As one of 5 nominees, we didn’t think we had much of a chance, and when Alexander Armstrong read our names out, we were astounded - and very pleased. We don’t get presented with huge amounts of money, just a nice trophy and lots of kudos.

L-R Myself, Bob, Barbara, Gus and the Lady from AUA who presented the award

The judges picked up 3 things in particular: “... Students have also benefited hugely from the team’s approach in forging close links with the sector. Among their successes has been the implementation of an online ‘jobs desk’ for graduates, which is quickly becoming a definitive source of employment information in the sector - in 2008-09 it featured 2,900 jobs and attracted 250,000 web hits. (This was my own contribution – something I thought up and have implemented over at least 10 years, and... am very proud of).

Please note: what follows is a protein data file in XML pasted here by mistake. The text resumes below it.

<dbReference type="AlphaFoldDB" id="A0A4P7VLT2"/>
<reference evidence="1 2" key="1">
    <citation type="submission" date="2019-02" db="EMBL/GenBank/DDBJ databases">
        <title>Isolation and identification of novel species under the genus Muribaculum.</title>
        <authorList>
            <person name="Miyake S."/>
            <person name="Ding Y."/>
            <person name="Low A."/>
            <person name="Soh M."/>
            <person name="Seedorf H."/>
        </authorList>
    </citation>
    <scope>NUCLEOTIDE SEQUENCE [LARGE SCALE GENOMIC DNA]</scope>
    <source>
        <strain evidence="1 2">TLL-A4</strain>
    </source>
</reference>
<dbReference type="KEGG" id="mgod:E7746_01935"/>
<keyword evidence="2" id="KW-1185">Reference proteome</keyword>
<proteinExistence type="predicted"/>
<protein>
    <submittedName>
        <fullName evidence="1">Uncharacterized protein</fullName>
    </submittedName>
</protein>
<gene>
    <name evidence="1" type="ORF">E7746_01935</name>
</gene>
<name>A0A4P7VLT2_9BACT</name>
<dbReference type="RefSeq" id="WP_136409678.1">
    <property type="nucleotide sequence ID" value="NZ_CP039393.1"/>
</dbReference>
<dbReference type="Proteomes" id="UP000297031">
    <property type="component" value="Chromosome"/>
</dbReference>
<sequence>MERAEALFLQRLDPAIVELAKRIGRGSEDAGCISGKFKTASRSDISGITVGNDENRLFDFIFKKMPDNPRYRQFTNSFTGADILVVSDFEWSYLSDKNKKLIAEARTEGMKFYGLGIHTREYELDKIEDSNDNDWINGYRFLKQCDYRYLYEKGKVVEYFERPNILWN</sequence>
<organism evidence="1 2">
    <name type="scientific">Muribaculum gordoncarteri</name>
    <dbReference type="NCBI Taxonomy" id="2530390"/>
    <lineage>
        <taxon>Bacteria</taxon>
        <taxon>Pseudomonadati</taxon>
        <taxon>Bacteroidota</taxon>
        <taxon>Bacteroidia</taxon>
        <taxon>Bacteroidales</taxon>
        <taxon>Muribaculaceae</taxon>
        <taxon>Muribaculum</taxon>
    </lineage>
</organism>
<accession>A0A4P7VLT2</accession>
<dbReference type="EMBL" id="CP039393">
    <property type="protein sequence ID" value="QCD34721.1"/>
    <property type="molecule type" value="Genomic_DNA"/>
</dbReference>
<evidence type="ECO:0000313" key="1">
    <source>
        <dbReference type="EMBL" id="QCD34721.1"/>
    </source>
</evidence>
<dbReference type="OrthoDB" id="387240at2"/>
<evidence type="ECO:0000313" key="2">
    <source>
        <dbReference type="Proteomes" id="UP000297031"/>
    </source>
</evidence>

Barbara and me with the award - Barbara is keen to hang onto it!

The team have also worked closely with the Museums Association on a national scheme to enhance workforce diversity and have coordinated a network of more than 200 museums that offer work placements each year. ...In particular, the panel were impressed by the overall effectiveness of such a small team. ...They also rated the way the team worked together, involving academic, administrative and technical staff, for the benefit of students.”

All the winners

So we were all feeling rather pleased with our success. However, one comment on the THE website seems to sum up everything that makes me angry about the mean mindedness of people who simply cannot bear to see anyone receive any praise, especially those not ‘on the front line’.